September 5, 2006

A&E: Back from the brink - Artist Billy Hertz survives his own private ‘Siberian winter’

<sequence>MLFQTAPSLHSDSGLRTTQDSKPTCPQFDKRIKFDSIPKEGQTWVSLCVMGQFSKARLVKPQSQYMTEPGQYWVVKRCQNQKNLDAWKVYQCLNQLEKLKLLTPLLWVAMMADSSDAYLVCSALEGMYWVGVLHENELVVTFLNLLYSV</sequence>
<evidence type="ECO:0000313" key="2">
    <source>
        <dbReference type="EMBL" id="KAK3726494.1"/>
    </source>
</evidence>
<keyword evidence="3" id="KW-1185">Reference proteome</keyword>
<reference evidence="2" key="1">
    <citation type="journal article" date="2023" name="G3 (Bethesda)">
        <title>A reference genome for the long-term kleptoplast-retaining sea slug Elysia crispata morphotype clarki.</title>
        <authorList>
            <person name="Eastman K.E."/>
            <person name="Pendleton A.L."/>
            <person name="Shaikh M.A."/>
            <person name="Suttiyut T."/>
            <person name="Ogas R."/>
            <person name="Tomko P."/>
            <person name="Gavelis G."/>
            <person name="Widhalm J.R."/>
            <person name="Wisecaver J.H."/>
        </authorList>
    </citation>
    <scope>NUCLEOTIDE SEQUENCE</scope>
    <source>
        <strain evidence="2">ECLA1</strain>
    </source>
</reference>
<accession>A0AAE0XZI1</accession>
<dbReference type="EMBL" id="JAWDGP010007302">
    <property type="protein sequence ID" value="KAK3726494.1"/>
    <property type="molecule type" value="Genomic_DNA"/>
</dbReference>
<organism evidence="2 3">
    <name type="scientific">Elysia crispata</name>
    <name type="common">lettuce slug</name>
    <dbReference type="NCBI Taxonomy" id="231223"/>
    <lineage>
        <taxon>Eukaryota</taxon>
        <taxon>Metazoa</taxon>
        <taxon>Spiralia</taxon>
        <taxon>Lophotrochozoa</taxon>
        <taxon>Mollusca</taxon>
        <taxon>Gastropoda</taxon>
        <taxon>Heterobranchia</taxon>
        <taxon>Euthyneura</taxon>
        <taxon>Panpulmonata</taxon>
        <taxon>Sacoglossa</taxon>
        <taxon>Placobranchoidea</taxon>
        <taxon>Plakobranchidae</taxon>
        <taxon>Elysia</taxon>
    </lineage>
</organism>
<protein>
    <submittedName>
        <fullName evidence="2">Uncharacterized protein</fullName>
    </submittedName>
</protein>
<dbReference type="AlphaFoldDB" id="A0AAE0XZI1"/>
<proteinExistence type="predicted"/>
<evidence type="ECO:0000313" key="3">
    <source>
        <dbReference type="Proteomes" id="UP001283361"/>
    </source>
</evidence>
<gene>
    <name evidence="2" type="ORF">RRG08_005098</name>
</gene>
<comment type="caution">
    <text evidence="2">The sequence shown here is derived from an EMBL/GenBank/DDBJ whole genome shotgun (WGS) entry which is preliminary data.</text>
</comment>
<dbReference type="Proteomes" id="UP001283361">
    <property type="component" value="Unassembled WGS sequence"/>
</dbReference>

Billy Hertz: had a benign brain tumor removed in May. After a slow start to recovery, his sense of humor and creative impulses have come back. Photo by Kelly Mackey“I realize something is happening to my body. I was freezing in position, and I had turned to concrete. So I started to call out to Sue, and, instead of, ‘Sue help me there’s something wrong,’ it came out ... like I was speaking in tongues.”This is how Billy Hertz describes the events of May 14, three days before his 59th birthday, as he was walking in Waterfront Park with his friend Sue Greene. The walk was part of his new attempt, only a few weeks old, to adopt a healthier lifestyle.“So much for my health-walking stuff, my diet and quitting smoking,” Hertz now says, laughing.That day, Hertz — the artist and gallery owner who has been a driving force in the creation of the East Market Street gallery scene — was having a seizure brought on by a previously undetected brain tumor that had grown to the size of a baseball over 15 or 20 years.The incident led to harrowing series of events in the following days and weeks: an ambulance ride to University Hospital, the quick drafting of a living will, a 7-1/2-hour surgery to remove the benign tumor (two days after the seizure) and the strenuous start down the long road of rehabilitation. In the week after his operation, I visited him in Frazier Rehab where he spent a month. Hertz didn’t sound like his usual self. He was silent between his sentences where he’d normally fill those gaps with laughter. In our conversation, he delivered serious news: “I’m going to have to learn to walk again.”More recently, after several months of physical therapy, Hertz seems more like his old self. At the July 15 closing party for Galerie Hertz’s East Market Street location, where a staircase make its too difficult for Hertz to conduct business, he moved about the common garden area with a walker and an enthusiastic grin. His eyes sparkled, his conversations again emanated with laughter, and his punch lines came with lightning speed.While Galerie Hertz has closed its Market Street location because of the staircase and other uncertainties, he has tentative plans for a more manageable, smaller-scale version, most likely in Weissinger-Gaulbert Building at Third and Broadway.Since the surgery, Hertz has had to re-learn how to walk and draw, and, to some extent, recover some abilities to think and talk more fully. He is discovering how valuable each of those faculties really are.“If anybody has ever seen somebody in rehab tossing one of those little blue balls, or playing with the beanbags, and it looks so juvenile — which is what I thought,” he says. “I started doing that last week, and it’s one of the hardest things I’ve done in my life. It’s just amazing because you have to do it and maintain your balance.”He tries to draw every day and has made significant progress. “What normally had been a five-minute sketch Billy Hertz: had a benign brain tumor removed in May. After a slow start to recovery, his sense of humor and creative impulses have come back. Photo by Kelly Mackey was taking me 45 minutes Billy Hertz: had a benign brain tumor removed in May. After a slow start to recovery, his sense of humor and creative impulses have come back. Photo by Kelly Mackey and now it takes about 10,” he says. “My No. 1 goal is to get back to painting, and if I could do that, I could do everything else.”He predicts he’ll be painting in seven months.As for walking, his initial goal at Frazier Rehab was to make it from the hospital bed to the restroom; now he can go more than 1,000 feet. But stairs remain too daunting, and he uses a walker.In addition to physical therapy, he has started radiation therapy to remove the last remnants of the tumor.Hertz says his experience recovering from a brain injury is “very similar to going to Siberia in the winter time.” He would know; as part of a cultural exchange through the Sister Cities of Louisville, he traveled to the Russian city of Perm, just west of Siberia. Like that trip, within his own private stark “Siberian winter” this summer, Hertz has found valuable experiences during his recuperation, and in the generosity of others. “It only takes one good brain tumor to humble you, make you find out what’s important, make you value everything, make you know how much you love somebody,” he says.He is effusive about the hospital staff, his rehabilitation therapists, his fellow patients and his friends. He is also grateful to the unknown couple that assisted him at the park on the day of the seizure. “I always thought it was strange how people would tear-up on camera,” he says, as his emotions begin to bubble up. “I’d like this to be in print: how much Tom’s meant.”Tom Schnepf, 58, has been Hertz’s business and domestic partner for more than 20 years. They’ve owned three buildings on East Market Street (they’ve sold two); had three different gallery locations; and have been instrumental in transforming East Market Street into a gallery district. Much of what they’ve accomplished has been done with little assistance from the city.“People said Tom and I were nuts for living downtown and opening a gallery,” Hertz recalls. “It was hysterical. There’d be these little old ladies running from their cars to the front door of my studio. I always enjoyed being in New York and going to all the galleries, and visualized Louisville that way because there’s all these empty spaces. So we said, ‘O.K., we could make this a better neighborhood.’ We browbeat people to move downtown and open businesses.”Call it karma, poetic justice or a good investment, but the risks Hertz and Schnepf have taken, and the contributions they have made to growing an active gallery district near the city center, have led to significant changes in their lives. Most notably, there’s the purchase of a house in the village of Panicale, Italy, in 2001. They spend substantial amounts of the year living and working there and consider it a “real second home.”Since purchasing the house, Hertz says his experiences in Panicale have caused a remarkable shift in his art, and it will be fascinating to see how this summer’s experiences play out in his work. He already has plans.“Now, my next body of work is going to be called: ‘Billy has a tumor, Billy had a tumor.’ I’m collecting all this stuff: doctor’s reports, sections of the MRIs ... a tape loop running, maybe interviewing other brain-injured people.”Hertz tells me, “They can say , ‘The man is an asshole,’ or ‘He’s a really nice guy.” In either case, he hopes they’ll say … “but his paintings are excellent.” Contact the writer at